Location: Range Management ResearchTitle: Resolving critical issues for the development of ecological site descriptions: Summary of a symposium) Author
Submitted to: Rangelands
Publication Type: Peer reviewed journal
Publication Acceptance Date: 7/21/2008
Publication Date: 8/20/2008
Citation: Brown, J.R., Bestelmeyer, B.T. 2008. Resolving critical issues for the development of ecological site descriptions: Summary of a symposium. Rangelands. 30(4):16-18. Interpretive Summary: The effort of rangeland scientists and managers in implementing Ecological Site Descriptions over the past decade has contributed greatly to the development of new tools for management. The information generated and the lessons learned have both enlightened the process and created many challenges. However, a more coordinated and systematic approach is necessary. Expanding the ecological and social basis for ESDs to include other types of land (forests, woodlands, shifting cultivation), other users (nature conservation, small landowners, low density development, policymakers) and other driving factors (climate change, invasive species, land use patterns) changes both the language and landscape. Providing a credible and transparent system with utility for all uses and users will require a more rigorous science and a more inclusive sociology.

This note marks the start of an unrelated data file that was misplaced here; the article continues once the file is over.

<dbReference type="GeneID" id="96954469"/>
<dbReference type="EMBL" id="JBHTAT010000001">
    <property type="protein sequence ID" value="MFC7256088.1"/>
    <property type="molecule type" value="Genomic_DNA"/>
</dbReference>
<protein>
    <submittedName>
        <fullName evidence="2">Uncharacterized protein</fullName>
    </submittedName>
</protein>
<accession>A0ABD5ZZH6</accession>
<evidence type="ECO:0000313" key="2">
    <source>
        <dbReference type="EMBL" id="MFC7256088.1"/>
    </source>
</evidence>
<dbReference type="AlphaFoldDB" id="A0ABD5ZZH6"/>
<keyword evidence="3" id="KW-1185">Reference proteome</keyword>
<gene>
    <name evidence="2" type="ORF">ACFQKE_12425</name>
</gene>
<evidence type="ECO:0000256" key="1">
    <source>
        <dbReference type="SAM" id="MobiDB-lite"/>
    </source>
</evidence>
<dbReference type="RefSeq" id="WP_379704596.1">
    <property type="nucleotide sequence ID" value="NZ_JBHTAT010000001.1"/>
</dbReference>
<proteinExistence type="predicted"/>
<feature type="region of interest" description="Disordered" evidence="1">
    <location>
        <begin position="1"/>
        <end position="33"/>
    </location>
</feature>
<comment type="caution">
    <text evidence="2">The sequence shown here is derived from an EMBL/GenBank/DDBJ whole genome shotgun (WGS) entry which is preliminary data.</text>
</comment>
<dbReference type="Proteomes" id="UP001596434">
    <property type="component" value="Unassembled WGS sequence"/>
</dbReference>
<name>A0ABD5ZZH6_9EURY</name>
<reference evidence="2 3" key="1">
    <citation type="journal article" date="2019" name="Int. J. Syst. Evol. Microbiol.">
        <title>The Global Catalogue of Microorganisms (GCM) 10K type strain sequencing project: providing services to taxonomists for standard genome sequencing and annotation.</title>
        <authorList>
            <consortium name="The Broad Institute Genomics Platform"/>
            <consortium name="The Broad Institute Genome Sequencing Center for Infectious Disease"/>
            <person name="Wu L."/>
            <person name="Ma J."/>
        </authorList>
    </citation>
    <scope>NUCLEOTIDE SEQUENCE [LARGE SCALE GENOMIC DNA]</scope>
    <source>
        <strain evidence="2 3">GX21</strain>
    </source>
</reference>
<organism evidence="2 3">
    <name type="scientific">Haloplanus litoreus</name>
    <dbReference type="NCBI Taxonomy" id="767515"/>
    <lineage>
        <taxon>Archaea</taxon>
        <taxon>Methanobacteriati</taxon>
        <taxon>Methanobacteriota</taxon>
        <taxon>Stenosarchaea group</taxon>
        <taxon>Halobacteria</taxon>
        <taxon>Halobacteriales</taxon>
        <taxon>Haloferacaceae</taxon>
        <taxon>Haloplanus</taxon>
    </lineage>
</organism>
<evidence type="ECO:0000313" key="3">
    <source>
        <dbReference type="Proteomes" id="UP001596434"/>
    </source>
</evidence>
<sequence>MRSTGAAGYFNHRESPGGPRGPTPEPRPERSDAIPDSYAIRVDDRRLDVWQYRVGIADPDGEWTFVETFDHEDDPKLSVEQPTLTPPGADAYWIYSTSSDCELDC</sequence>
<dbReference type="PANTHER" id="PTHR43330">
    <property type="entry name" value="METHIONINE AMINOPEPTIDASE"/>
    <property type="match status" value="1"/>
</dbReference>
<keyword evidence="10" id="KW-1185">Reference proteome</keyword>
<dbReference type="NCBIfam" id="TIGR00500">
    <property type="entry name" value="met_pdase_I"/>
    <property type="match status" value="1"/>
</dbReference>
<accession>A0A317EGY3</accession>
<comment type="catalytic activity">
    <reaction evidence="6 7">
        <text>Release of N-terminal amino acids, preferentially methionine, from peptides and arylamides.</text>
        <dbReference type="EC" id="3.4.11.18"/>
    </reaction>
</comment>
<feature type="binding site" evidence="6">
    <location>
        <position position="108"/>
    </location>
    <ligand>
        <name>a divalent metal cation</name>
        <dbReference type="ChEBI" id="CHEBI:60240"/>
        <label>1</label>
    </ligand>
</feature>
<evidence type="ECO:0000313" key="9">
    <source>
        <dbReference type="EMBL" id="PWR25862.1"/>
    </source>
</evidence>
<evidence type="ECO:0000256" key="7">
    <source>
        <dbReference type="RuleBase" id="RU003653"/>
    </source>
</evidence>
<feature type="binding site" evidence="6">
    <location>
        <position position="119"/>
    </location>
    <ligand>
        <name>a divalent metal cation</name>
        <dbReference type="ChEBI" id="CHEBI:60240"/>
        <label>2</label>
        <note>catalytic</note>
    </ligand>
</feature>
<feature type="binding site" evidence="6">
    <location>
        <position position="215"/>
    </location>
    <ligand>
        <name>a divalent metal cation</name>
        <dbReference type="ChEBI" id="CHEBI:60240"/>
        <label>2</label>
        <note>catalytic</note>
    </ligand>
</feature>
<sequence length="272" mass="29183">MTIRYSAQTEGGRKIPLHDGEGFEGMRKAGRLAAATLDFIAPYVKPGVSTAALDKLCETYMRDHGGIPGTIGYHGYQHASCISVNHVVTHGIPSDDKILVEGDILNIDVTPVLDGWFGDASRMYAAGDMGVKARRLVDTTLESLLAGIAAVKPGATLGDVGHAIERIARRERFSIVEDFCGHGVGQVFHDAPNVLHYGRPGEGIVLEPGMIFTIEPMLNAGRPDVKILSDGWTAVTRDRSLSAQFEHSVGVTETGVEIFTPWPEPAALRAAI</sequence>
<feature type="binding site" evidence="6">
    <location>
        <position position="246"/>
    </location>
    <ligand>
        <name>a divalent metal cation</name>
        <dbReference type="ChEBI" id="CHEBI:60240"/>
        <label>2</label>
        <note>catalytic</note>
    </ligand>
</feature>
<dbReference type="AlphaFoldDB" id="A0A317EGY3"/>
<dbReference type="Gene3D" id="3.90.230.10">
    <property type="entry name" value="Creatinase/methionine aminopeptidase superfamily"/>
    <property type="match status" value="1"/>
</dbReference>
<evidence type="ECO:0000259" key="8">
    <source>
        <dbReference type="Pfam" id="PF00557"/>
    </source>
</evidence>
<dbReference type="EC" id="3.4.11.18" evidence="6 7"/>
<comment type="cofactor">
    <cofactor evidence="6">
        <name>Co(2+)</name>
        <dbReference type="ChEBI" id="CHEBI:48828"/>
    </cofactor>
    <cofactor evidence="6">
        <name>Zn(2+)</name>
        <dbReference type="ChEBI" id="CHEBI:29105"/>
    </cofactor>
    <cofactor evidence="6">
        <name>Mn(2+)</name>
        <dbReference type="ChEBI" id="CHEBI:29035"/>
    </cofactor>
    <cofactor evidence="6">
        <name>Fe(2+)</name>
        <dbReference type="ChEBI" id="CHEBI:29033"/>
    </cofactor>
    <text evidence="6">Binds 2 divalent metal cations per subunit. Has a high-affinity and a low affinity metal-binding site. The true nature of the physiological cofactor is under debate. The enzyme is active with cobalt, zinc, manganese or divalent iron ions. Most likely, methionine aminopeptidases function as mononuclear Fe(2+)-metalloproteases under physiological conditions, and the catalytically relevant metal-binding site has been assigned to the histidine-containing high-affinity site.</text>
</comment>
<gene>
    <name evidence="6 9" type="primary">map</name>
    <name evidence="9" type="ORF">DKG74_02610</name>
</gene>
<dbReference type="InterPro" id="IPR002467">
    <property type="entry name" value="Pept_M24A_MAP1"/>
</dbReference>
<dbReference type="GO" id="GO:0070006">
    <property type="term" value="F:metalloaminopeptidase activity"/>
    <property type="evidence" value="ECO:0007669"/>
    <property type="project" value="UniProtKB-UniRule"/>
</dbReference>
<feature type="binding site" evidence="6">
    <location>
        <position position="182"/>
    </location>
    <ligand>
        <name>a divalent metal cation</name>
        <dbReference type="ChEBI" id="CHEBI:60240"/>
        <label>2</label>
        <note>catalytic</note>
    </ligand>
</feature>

Technical Abstract: The concepts, methods and procedures for describing rangelands help define the profession of range management. None of these is more important than the system for dividing rangelands into spatially distinct units for the purpose of classifying and managing. Range Sites and Range Condition and the ecological concepts on which they were based dominated research, policy and application virtually from the time SRM was formed (1948) until the late 1990s. In 1997, the revised version of the NRCS Range and Pasture Handbook first referred to Ecological Site Descriptions (ESDs) and gave basic guidance on definitions and procedures for implementation. The change from Range Sites to Ecological Sites is representative of two important changes in the profession: the incorporation of nonequilibrium ecology to describe rangeland dynamics in some ecosystems and the expansion of the array of ecosystem services provided by all rangelands.